The Royal Mint unveiled, on March 2nd 2015, a new coinage portrait of Her Majesty The Queen, giving the general public the first glimpse of the image that would soon become a familiar sight on United Kingdom coins. This is only the fifth definitive portrait of The Queen to appear on British circulating coins since her accession to the throne in 1952, making it a very rare event indeed.
The portrait is designed by Jody Clark, who was the first Royal Mint engraver to be chosen to create a definitive royal coinage portrait in over 100 years.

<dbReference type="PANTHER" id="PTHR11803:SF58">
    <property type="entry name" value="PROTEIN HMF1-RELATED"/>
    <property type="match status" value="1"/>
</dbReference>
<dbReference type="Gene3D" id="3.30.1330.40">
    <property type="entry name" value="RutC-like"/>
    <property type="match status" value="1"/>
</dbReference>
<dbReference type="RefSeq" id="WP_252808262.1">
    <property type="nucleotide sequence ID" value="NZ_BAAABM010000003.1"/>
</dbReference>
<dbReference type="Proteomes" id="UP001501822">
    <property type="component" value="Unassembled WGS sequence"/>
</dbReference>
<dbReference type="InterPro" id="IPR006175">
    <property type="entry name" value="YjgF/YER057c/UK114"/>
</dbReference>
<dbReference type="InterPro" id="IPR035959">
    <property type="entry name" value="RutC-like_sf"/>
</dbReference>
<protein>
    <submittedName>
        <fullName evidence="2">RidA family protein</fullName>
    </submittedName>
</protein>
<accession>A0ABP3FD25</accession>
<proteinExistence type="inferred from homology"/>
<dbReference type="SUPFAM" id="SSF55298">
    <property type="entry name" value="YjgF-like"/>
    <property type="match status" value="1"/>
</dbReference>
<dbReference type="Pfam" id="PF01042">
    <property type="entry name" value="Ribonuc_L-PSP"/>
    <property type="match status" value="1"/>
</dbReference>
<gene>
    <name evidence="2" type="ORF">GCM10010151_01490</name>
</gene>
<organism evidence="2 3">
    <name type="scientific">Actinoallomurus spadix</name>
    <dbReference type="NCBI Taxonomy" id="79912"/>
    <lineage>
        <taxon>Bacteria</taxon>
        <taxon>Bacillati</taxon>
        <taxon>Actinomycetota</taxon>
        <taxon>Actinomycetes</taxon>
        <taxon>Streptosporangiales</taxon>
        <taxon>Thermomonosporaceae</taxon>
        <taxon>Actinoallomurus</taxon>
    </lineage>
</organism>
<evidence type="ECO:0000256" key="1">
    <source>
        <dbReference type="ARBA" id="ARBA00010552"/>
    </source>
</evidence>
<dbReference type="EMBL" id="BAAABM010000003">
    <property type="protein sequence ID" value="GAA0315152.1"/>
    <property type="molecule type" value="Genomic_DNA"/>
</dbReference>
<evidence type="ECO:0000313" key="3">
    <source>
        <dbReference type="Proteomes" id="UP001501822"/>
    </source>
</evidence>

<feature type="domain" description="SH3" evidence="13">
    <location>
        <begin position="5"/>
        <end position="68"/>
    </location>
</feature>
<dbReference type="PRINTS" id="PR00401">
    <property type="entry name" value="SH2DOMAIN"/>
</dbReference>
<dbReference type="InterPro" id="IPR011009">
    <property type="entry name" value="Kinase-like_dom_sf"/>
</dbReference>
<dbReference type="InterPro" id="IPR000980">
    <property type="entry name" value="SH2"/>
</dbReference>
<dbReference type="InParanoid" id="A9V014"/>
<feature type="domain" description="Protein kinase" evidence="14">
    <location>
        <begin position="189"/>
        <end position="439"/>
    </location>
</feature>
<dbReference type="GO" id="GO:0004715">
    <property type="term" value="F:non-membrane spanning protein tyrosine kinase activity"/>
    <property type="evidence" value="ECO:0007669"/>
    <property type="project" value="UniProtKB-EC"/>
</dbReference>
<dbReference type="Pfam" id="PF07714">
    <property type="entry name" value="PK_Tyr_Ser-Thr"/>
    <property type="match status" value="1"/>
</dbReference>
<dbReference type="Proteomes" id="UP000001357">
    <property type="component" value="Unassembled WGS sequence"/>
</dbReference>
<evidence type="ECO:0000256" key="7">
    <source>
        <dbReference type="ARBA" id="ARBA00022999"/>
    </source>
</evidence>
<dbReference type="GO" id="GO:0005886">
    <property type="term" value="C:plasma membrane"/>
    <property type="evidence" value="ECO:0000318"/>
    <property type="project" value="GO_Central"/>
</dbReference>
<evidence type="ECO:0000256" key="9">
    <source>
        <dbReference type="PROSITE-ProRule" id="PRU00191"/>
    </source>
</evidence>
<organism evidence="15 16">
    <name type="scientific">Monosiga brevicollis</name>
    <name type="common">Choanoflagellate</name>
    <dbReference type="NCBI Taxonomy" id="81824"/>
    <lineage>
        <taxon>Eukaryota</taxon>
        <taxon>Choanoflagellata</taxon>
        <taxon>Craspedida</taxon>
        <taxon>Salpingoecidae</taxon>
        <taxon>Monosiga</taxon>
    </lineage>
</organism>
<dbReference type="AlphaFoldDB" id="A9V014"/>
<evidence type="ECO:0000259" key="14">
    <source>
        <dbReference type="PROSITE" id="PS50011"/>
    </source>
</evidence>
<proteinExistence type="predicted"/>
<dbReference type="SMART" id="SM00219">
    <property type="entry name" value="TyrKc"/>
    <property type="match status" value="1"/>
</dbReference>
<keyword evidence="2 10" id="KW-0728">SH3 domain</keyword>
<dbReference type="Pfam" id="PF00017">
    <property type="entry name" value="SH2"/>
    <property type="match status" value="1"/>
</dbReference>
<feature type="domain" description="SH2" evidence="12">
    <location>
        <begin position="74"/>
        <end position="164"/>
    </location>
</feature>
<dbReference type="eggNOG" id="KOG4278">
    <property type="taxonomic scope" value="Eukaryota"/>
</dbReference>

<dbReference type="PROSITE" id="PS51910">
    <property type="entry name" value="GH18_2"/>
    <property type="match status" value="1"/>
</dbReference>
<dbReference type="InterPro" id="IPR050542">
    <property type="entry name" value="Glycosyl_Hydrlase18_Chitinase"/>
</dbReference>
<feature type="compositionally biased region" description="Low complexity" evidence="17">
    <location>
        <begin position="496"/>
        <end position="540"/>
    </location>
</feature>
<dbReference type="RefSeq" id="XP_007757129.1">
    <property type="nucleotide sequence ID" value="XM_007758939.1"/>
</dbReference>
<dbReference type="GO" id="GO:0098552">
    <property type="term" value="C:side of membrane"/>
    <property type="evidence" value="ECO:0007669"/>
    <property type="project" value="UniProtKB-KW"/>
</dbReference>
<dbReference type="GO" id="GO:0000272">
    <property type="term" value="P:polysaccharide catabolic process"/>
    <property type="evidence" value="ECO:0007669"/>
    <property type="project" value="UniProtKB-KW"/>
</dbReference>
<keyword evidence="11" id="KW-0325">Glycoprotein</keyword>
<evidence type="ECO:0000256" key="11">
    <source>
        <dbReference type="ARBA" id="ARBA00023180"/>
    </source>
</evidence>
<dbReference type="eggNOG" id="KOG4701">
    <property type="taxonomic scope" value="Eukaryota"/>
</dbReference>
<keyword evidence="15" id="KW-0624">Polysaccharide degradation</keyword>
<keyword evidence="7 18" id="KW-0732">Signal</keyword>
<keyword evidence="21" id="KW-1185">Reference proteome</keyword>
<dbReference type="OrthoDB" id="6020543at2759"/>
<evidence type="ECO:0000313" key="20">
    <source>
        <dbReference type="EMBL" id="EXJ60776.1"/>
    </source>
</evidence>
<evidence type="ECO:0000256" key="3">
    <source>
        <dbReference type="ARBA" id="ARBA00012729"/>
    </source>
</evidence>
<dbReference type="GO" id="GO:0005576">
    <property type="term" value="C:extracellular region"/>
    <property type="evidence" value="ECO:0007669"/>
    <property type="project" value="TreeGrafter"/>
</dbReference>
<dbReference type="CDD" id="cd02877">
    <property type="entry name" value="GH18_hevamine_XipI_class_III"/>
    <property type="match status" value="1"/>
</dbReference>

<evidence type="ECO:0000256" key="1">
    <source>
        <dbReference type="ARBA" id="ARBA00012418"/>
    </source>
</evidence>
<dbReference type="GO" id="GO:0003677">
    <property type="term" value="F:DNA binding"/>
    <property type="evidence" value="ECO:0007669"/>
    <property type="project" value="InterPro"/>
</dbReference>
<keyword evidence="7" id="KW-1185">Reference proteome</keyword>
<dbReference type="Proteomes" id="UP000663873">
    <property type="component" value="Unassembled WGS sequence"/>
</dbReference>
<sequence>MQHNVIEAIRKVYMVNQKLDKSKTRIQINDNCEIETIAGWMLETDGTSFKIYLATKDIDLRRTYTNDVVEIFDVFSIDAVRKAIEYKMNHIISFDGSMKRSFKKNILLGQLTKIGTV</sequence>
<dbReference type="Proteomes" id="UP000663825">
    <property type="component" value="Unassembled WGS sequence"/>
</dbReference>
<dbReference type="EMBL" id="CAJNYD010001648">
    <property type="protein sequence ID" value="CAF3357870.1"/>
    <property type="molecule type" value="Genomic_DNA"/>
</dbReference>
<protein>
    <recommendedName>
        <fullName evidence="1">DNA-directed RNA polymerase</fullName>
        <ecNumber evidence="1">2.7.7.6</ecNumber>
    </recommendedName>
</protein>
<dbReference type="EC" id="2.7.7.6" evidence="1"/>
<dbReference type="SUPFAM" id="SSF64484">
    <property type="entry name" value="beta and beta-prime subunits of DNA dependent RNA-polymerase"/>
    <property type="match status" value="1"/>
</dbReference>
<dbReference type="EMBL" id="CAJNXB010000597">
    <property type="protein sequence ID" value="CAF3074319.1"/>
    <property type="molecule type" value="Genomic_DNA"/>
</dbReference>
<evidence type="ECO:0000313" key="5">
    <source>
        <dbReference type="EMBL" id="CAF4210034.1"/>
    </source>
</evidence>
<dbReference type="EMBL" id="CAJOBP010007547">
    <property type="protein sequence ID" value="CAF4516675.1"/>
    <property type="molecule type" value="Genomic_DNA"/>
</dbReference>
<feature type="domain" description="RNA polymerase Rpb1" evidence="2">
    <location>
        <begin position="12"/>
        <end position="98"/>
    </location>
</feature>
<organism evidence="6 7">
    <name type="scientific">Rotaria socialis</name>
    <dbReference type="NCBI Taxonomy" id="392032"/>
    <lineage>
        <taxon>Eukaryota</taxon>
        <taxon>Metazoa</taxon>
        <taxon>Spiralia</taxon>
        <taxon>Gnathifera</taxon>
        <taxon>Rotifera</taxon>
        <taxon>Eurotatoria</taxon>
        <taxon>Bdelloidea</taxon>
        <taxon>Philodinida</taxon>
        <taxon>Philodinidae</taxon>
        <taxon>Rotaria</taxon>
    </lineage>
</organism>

Jody’s elegant portrayal of The Queen, wearing the Royal Diamond Diadem crown worn for her Coronation, was selected in a closed competition organised by the Royal Mint Advisory Committee (RMAC), a consultative panel to Her Majesty’s Treasury comprising experts from such fields as history, sculpture, architecture, art and design. A number of specialist designers from across Britain were invited to submit their own interpretations of the Queen’s portrait under anonymous cover, and each one was judged on its merits and suitability before the winning artwork was recommended to the Chancellor and, ultimately, The Queen for approval.
While the portrait went into production immediately in the United Kingdom, other Commonwealth countries did not follow the Royal Mint's example and continued with the Fourth Portrait by Ian Rank-Broadley. Australia introduced the Fifth Portrait halfway through 2019.